For a while, the conversation around pensions has primarily been focused on the cost and risk public pensions present to their fiscal backstops, the taxpayers. During this year’s budget negotiations Governor Andrew Cuomo pushed for changes to the system for future public employees. They were needed, he said, because New York’s state and local governments could not afford the system as-is. He was at least partially successful.
Now, the man in charge of the city’s pension system, Comptroller John Liu, wants to change the focus on pensions, from the debate over their sustainability to a wider discussion about retirement security, and the positive role public pension funds could play.
On Monday, Liu joined Dr. Teresa Ghilarducci, director of the New School’s Schwartz Center for Economic Policy Analysis, to promote an idea they say could help the 60 percent or so of New Yorkers currently without a retirement plan by allowing them to buy into the public pension system.
“Our city’s already experiencing the beginning of a burgeoning retirement crisis,” Liu said in his remarks before Ghilarducci’s presentation. “If we don’t help people prepare for their retirements now, the strain on the city’s social service network from seniors living in poverty will be overwhelming. And clearly we are a city that does not, nor will we ever be, a city that will leave its seniors homeless or hungry in any way.”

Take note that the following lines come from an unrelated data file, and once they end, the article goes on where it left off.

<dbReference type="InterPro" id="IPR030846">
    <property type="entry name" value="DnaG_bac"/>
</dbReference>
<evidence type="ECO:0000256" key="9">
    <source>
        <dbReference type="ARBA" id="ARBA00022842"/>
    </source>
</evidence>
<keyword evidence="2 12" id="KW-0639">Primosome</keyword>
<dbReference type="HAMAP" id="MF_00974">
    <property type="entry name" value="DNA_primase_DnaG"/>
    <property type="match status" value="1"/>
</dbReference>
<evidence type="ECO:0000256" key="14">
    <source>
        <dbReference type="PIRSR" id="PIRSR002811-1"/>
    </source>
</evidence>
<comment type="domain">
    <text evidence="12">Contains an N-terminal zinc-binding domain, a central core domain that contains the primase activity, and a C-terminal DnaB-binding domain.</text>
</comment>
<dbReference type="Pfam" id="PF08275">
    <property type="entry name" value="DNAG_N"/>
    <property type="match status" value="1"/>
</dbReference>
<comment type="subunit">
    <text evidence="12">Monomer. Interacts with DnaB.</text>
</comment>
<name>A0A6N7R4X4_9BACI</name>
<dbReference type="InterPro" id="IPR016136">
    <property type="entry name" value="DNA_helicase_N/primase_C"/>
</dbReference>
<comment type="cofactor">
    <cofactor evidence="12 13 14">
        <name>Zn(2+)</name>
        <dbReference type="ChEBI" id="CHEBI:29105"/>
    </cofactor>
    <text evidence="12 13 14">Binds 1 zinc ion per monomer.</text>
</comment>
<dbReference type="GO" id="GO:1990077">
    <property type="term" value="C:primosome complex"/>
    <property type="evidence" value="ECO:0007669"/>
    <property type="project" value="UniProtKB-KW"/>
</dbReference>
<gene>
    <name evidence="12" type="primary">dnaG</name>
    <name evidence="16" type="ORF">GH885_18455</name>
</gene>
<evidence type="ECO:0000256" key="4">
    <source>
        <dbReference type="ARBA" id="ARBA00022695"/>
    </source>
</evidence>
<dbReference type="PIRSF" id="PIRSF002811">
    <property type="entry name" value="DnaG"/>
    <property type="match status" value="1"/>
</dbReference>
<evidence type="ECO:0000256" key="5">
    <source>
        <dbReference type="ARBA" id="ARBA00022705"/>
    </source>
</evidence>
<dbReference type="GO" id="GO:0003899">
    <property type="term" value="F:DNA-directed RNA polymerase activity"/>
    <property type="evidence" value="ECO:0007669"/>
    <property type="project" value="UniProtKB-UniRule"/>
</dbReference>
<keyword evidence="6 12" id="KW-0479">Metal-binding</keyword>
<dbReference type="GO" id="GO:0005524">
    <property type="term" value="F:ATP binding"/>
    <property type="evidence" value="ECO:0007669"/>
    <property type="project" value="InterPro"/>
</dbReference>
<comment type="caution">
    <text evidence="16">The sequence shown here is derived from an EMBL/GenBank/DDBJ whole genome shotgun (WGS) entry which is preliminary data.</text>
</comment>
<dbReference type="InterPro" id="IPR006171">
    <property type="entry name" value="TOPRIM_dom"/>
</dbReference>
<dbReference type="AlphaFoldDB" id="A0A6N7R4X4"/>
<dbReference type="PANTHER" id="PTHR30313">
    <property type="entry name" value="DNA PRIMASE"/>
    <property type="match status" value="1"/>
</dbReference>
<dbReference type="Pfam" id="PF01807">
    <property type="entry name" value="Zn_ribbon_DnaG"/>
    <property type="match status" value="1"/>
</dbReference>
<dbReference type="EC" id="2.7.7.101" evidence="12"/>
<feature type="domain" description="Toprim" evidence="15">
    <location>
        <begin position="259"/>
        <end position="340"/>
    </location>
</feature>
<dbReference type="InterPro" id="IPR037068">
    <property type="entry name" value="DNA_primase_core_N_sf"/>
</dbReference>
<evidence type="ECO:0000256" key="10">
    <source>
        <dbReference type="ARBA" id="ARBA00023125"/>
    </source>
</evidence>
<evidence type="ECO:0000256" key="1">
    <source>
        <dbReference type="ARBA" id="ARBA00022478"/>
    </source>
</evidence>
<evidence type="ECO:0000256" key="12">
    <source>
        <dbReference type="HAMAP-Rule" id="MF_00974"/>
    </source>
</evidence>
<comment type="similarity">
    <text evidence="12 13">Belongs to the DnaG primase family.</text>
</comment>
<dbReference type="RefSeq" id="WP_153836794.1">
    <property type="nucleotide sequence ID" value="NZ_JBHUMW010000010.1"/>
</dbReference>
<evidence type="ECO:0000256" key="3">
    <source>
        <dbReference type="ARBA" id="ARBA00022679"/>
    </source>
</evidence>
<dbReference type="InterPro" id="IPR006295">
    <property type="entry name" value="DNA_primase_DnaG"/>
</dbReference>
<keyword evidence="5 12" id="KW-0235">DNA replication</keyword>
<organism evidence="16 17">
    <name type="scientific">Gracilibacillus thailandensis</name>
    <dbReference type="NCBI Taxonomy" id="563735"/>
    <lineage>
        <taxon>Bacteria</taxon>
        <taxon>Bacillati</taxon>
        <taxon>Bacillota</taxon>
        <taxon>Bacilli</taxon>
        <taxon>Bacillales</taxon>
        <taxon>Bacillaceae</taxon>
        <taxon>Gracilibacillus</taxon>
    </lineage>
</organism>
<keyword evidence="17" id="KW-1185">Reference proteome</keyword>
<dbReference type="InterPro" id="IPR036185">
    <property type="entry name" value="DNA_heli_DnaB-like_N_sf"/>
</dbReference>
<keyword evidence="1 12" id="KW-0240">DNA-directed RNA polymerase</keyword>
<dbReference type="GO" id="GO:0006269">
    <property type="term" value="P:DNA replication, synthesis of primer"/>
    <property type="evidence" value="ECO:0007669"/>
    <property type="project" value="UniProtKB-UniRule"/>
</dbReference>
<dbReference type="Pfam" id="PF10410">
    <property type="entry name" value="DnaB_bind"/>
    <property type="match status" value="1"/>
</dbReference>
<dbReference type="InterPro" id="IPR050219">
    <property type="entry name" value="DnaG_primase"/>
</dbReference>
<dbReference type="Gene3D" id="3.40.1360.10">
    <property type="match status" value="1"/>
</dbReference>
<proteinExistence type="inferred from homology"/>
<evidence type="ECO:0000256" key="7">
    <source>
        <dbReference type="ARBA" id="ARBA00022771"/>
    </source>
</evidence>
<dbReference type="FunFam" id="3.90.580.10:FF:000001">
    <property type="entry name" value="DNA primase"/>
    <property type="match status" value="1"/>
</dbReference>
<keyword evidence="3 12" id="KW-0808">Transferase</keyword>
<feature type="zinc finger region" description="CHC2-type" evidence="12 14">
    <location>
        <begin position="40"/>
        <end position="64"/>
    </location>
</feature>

According to research done by the Comptroller’s office and the Schwartz Center, the percentage of employers offering their workers a retirement plan fell from 48 percent to 40 percent in the last decade. Within those numbers are a wide racial divide as well. While a little over half of white New York City workers had access to a retirement plan, only 38 percent of blacks, 30 percent of Hispanics and 26 percent of Asians had the same access.
The plan, presented by Dr. Ghilarducci, is similar to one moving through California’s legislative process right now. It would allow employers to offer their employees a personal retirement account run through and by the city’s pension system. The anticipation is it would guarantee a three percent return for the employees, but unlike the public pension fund, wouldn’t leave taxpayers on the hook.
While today’s proposal was presented in broad strokes—for example, the issue of whether employers would be mandated to offer the retirement account wasn’t included in the presentation—Liu said it was part of an ongoing effort by his office to move retirement security policy forward.
“This is a subject that seems to be swept under the rug all too often. All the current dialog and debate about pensions is about cost and the fact that the cost is no long affordable, never about the need for pensions and retirement security,” the Comptroller said. “We have to start stirring the debate on this issue and figure out what we as a city should do, conceptually.”